“See you at the next gathering,” said Eric, as he waved to his close friend, Philip, and other Air Force veterans leaving the Kopitiam food court. The group had just concluded their monthly veterans’ meet-up and unbeknownst to Eric and Philip, this would be Philip’s last gathering with the group.
In the 60s, the Royal Air Force often held recruitment drives in both Singapore and Malaysia. With a promise of good prospects and technical training, 21-year-old Eric signed up to be a technician and left his hometown of Penang for Singapore. Two years later, 19-year-old Philip also signed on with the Force as a technician, fives batches after Eric.
With technological advancements in aviation, technicians are constantly upgrading their skills set. “It was during one of these improvement courses that I met Eric,” Philip shared.
“Back then, we knew of each other, but we were not best friends,” Eric added.
Eric and Philip at the HCA Day Hospice, reminiscing on their younger days in Force.
Over the years, the young technicians saved up for their weddings and purchased their first homes, thanks to their modest income. One morning, whilst Philip was enjoying his coffee at a kopitiam* in his neighbourhood, he felt a tap on his shoulder. He turned to find a familiar face.
“What are you doing here,” asked a surprised Eric.
“I live here,” Philip replied matter-of-factly.
“So do I,” laughed Eric.
Later that week, the two would have this very same conversation along the pews of their neighbourhood church. Thus, began a friendship between the two colleagues, neighbours and now, brothers in Christ.
When the veterans retired from the Force, they were invited to join ‘Veterans’ Night’, which is a large gathering that takes place the day before Labour Day. For Eric and Philip, who left the Force in the late 70s and 80s respectively, these gatherings helped them discover new ‘old’ friends.
“We have known each other for so long, so we do not miss each other. These gatherings were more about meeting new people in our community instead,” admitted Eric.
As the attendance list grew, one ex-colleague initiated a second session, which would take place at a Kopitiam* food court every last Thursday of the month.
Patients at our Day Hospices receive free two-way transport from their homes to our centres and vice versa. Eric is one of the volunteers who helps patients like Philip onto the vehicle for their journeys.
“In our heyday, we had up to 50 people. We would meet at 12 noon and it would last for hours,” exclaimed Eric.
These long hours of catching up became precious moments for the long-time friends Eric and Philip, as the latter had moved out of their shared neighbourhood. The pair had much to catch up on but the hours flew by quickly. And before they knew it, it was time to leave.
“See you at the next gathering,” said Eric, as he waved to Philip and other Air Force veterans leaving the Kopitiam food court. Unbeknownst to Eric and Philip, this would be Philip’s last gathering.
After losing a significant amount of weight over a short period of time, Philip’s family arranged a check-up for him and learnt that he had been diagnosed with a terminal illness. The sudden deterioration of his health caused Philip to involuntarily and abruptly retire from the veteran’s group, leaving Eric in the dark.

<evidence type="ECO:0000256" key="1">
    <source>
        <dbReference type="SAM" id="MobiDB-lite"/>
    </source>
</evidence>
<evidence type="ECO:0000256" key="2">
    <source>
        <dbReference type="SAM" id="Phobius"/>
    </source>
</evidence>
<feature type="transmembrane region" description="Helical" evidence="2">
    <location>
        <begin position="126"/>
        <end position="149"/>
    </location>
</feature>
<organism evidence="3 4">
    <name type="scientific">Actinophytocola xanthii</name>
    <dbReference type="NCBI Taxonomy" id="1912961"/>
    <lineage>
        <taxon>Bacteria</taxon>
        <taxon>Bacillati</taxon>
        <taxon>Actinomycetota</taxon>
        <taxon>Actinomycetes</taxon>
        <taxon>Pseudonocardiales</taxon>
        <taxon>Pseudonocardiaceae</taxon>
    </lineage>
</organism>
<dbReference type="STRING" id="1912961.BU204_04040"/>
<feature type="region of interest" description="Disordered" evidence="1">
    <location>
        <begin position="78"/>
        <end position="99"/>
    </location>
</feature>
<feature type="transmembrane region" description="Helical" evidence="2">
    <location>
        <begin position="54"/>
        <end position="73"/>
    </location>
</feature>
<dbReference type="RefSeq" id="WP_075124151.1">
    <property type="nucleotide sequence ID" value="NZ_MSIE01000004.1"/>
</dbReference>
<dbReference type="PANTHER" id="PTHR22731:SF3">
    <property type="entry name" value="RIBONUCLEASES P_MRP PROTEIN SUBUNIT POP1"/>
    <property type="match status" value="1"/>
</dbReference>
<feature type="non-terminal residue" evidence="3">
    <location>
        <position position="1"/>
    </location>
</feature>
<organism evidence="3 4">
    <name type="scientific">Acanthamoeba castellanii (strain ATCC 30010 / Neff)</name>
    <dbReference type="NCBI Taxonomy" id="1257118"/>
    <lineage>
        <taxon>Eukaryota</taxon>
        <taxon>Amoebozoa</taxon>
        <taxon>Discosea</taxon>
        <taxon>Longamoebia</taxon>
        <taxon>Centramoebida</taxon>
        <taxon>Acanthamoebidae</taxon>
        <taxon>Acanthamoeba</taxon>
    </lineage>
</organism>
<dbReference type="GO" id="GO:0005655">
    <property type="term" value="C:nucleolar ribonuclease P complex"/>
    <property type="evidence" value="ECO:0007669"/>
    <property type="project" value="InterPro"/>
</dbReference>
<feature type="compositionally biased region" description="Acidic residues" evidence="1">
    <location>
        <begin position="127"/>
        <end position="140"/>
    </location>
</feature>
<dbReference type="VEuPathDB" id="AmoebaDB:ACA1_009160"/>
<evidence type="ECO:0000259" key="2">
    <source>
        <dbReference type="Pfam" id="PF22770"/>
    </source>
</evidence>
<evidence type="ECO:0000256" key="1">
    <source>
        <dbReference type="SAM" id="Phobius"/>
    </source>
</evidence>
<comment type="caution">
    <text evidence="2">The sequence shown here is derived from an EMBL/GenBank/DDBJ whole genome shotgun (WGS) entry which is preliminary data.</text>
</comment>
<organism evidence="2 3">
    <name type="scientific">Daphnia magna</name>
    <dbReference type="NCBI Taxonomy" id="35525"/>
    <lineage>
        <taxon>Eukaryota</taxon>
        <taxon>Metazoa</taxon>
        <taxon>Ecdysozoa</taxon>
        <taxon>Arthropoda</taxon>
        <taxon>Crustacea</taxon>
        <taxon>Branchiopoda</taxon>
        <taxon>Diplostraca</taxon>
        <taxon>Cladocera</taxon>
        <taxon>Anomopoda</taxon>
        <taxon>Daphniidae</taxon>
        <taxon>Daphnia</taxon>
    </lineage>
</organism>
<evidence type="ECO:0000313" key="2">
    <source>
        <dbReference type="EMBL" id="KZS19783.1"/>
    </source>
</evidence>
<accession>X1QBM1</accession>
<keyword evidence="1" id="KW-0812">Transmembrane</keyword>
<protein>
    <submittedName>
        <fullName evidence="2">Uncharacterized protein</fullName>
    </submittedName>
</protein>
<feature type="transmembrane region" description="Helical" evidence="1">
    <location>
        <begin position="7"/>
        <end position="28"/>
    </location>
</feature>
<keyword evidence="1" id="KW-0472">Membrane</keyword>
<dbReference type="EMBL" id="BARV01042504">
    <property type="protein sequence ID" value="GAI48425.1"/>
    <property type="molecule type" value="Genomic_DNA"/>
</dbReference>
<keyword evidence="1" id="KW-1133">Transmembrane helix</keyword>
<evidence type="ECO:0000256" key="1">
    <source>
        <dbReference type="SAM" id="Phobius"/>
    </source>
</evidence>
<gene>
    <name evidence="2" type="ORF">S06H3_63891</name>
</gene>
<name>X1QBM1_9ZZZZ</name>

By late 2020, Philip’s doctor had referred him to HCA Hospice and upon further assessment by his attending nurse, Philip was recommended to HCA’s Day Hospice as a remedy for his lack of social interactions. It was then that Eric heard from Philip’s family that he was fighting a terminal illness and had been referred to a hospice.
Coincidentally, Eric had just signed up to be our Day Hospice volunteer.
One morning, whilst Philip was enjoying his coffee at the HCA Day Hospice ‘Kopitiam’ or dining area, he saw a familiar face and reached out.
“Eric!” he yelled.
Recognising a familiar voice, the volunteer turned to find his long-time and long-lost friend, Philip.
“What are you doing here?” asked a surprised Eric.
“What else can I be doing here?” Philip replied matter-of-factly.
Neither party realised that they would be reunited and it came as a pleasant surprise, when they did. The timely reunion brought a bittersweet smile to their faces.
A friendship spanning 50 years. It was a bittersweet reunion for the pair of friends, before Philip passed on several months after this photo was taken.
Having undergone the volunteers’ orientation session with HCA staff, Eric is confident in rendering appropriate care as both a friend and a volunteer. “I’m prepared to do whatever to make him feel comfortable and happy,” reassured Eric.
With an array of constructive and therapeutic activities and special attention from an old friend, Philip enjoyed his time at the Day Hospice and felt like there was always an ‘extra touch’ around.
“I like it here and we have a close relationship, so it means I always have someone who cares for me and greets me here,” Philip had said.
If having a good friend is treasure and enjoying a cup of coffee is pleasure, Eric and Philip must have enjoyed this precious blend of friendship and coffee. Their 50-year friendship is an inspiration to us all and it warms our hearts, that their reunion at our Day Hospice has truly Added Life to both their Days.
*Kopitiam: colloquial term for coffee (‘kopi’) shop (‘tiam’). Also, a local food court chain.